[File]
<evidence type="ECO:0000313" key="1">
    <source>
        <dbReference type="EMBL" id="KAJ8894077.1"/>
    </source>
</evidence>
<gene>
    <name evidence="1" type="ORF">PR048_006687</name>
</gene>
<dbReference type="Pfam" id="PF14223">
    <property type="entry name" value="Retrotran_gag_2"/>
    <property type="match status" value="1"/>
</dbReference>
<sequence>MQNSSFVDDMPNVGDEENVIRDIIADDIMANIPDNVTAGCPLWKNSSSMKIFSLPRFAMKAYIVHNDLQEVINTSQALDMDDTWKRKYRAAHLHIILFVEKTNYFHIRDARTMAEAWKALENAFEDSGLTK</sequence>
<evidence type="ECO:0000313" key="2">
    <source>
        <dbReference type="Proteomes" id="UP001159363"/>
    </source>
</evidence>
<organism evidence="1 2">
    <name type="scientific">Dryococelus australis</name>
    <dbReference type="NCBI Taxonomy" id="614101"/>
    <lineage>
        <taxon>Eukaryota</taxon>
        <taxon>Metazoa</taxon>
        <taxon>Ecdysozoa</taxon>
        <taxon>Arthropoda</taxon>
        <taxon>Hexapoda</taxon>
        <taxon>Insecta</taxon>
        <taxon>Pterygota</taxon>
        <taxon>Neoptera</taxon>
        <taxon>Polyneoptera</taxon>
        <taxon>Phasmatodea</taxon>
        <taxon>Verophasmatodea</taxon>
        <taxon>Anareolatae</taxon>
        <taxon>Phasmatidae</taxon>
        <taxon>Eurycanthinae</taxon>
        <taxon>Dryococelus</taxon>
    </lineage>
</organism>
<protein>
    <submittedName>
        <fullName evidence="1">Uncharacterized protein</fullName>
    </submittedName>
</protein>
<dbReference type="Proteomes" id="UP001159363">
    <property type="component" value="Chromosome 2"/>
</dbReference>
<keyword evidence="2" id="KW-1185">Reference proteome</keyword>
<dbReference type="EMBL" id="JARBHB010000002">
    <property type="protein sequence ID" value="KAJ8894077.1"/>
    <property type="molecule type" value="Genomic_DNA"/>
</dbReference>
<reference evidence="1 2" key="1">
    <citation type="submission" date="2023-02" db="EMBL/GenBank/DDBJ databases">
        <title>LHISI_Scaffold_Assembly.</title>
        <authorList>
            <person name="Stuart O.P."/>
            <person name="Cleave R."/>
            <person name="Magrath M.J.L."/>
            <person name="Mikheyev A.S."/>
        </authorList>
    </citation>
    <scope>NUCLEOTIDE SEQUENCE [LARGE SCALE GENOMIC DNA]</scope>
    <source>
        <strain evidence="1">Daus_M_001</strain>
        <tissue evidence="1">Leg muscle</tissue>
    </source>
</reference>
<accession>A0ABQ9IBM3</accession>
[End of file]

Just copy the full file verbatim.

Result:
<evidence type="ECO:0000313" key="1">
    <source>
        <dbReference type="EMBL" id="KAJ8894077.1"/>
    </source>
</evidence>
<gene>
    <name evidence="1" type="ORF">PR048_006687</name>
</gene>
<dbReference type="Pfam" id="PF14223">
    <property type="entry name" value="Retrotran_gag_2"/>
    <property type="match status" value="1"/>
</dbReference>
<sequence>MQNSSFVDDMPNVGDEENVIRDIIADDIMANIPDNVTAGCPLWKNSSSMKIFSLPRFAMKAYIVHNDLQEVINTSQALDMDDTWKRKYRAAHLHIILFVEKTNYFHIRDARTMAEAWKALENAFEDSGLTK</sequence>
<evidence type="ECO:0000313" key="2">
    <source>
        <dbReference type="Proteomes" id="UP001159363"/>
    </source>
</evidence>
<organism evidence="1 2">
    <name type="scientific">Dryococelus australis</name>
    <dbReference type="NCBI Taxonomy" id="614101"/>
    <lineage>
        <taxon>Eukaryota</taxon>
        <taxon>Metazoa</taxon>
        <taxon>Ecdysozoa</taxon>
        <taxon>Arthropoda</taxon>
        <taxon>Hexapoda</taxon>
        <taxon>Insecta</taxon>
        <taxon>Pterygota</taxon>
        <taxon>Neoptera</taxon>
        <taxon>Polyneoptera</taxon>
        <taxon>Phasmatodea</taxon>
        <taxon>Verophasmatodea</taxon>
        <taxon>Anareolatae</taxon>
        <taxon>Phasmatidae</taxon>
        <taxon>Eurycanthinae</taxon>
        <taxon>Dryococelus</taxon>
    </lineage>
</organism>
<protein>
    <submittedName>
        <fullName evidence="1">Uncharacterized protein</fullName>
    </submittedName>
</protein>
<dbReference type="Proteomes" id="UP001159363">
    <property type="component" value="Chromosome 2"/>
</dbReference>
<keyword evidence="2" id="KW-1185">Reference proteome</keyword>
<dbReference type="EMBL" id="JARBHB010000002">
    <property type="protein sequence ID" value="KAJ8894077.1"/>
    <property type="molecule type" value="Genomic_DNA"/>
</dbReference>
<reference evidence="1 2" key="1">
    <citation type="submission" date="2023-02" db="EMBL/GenBank/DDBJ databases">
        <title>LHISI_Scaffold_Assembly.</title>
        <authorList>
            <person name="Stuart O.P."/>
            <person name="Cleave R."/>
            <person name="Magrath M.J.L."/>
            <person name="Mikheyev A.S."/>
        </authorList>
    </citation>
    <scope>NUCLEOTIDE SEQUENCE [LARGE SCALE GENOMIC DNA]</scope>
    <source>
        <strain evidence="1">Daus_M_001</strain>
        <tissue evidence="1">Leg muscle</tissue>
    </source>
</reference>
<accession>A0ABQ9IBM3</accession>